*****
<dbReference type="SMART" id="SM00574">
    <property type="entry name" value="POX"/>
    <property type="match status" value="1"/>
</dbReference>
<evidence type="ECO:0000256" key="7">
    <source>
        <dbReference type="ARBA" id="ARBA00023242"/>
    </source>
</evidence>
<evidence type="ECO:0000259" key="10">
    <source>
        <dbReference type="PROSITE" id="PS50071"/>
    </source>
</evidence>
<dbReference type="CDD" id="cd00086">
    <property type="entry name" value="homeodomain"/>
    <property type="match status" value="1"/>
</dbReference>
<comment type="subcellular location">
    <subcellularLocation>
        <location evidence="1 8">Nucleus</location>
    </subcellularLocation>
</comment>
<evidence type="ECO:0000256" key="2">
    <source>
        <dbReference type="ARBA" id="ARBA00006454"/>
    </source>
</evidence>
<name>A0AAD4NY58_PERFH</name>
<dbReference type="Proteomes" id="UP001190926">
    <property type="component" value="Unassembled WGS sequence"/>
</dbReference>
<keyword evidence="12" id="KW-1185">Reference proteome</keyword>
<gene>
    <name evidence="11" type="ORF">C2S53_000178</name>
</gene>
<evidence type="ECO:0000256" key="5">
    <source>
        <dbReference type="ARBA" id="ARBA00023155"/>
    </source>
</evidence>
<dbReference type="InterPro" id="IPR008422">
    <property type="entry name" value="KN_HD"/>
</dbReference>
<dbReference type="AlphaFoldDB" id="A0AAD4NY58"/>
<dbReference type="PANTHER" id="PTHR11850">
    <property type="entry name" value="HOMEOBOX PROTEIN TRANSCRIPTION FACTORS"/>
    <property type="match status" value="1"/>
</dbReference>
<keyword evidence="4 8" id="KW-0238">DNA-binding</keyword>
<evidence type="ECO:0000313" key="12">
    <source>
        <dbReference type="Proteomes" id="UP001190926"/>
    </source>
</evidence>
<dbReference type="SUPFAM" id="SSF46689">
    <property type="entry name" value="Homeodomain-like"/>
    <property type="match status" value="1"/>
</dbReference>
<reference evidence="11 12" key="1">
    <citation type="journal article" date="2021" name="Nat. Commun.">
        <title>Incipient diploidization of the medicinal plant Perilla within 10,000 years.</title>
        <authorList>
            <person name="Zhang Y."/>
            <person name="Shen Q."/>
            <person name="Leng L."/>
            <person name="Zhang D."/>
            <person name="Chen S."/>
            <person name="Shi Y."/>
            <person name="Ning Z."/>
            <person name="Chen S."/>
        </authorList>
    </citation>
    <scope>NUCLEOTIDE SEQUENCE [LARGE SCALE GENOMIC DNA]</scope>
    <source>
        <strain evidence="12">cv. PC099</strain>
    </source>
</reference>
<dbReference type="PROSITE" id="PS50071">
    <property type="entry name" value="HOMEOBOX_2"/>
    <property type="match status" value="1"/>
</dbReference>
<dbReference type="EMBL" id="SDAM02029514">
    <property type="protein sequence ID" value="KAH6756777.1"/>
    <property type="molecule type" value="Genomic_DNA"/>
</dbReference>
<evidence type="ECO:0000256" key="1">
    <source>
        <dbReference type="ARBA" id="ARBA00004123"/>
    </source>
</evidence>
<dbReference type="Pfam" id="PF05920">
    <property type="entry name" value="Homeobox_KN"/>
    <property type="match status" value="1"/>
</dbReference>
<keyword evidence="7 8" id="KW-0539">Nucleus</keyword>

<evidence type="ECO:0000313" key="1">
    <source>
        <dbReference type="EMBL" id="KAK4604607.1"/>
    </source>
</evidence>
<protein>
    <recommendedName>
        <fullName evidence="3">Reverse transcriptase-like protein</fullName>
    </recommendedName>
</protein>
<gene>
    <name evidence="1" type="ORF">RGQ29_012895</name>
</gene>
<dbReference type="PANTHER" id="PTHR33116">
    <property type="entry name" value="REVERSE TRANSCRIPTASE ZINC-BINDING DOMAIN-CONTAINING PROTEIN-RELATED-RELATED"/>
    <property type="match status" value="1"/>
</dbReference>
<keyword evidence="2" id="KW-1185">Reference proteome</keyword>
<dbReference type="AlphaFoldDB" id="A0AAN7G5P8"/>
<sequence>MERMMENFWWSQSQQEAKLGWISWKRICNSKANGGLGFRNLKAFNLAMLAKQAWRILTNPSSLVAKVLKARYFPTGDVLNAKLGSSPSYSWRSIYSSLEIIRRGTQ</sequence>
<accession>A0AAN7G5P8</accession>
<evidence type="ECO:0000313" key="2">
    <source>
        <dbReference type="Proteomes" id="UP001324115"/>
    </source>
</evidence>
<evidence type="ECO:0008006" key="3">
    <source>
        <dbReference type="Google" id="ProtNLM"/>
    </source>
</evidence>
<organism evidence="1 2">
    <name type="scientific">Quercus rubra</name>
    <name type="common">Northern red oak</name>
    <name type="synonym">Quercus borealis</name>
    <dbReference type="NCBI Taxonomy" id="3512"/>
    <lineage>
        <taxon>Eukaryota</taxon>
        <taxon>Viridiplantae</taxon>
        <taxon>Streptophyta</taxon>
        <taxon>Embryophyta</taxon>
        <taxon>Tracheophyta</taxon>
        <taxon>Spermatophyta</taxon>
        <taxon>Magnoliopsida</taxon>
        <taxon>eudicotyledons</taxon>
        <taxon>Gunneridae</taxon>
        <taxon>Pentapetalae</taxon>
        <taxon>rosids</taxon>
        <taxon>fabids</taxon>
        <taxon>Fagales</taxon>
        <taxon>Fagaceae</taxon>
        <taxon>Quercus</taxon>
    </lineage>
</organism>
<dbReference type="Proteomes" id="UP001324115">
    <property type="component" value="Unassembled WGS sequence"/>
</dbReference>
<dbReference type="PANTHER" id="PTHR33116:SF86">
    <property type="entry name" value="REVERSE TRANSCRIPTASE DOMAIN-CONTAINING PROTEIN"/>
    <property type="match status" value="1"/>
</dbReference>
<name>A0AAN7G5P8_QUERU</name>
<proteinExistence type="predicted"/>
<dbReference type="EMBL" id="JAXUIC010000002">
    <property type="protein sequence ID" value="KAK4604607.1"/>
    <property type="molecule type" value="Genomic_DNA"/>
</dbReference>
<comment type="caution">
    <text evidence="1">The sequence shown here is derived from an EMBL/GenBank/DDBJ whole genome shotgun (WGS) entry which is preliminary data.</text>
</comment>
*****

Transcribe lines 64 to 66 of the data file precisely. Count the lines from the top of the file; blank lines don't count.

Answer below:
            <person name="Zhang Y."/>
            <person name="Shen Q."/>
            <person name="Leng L."/>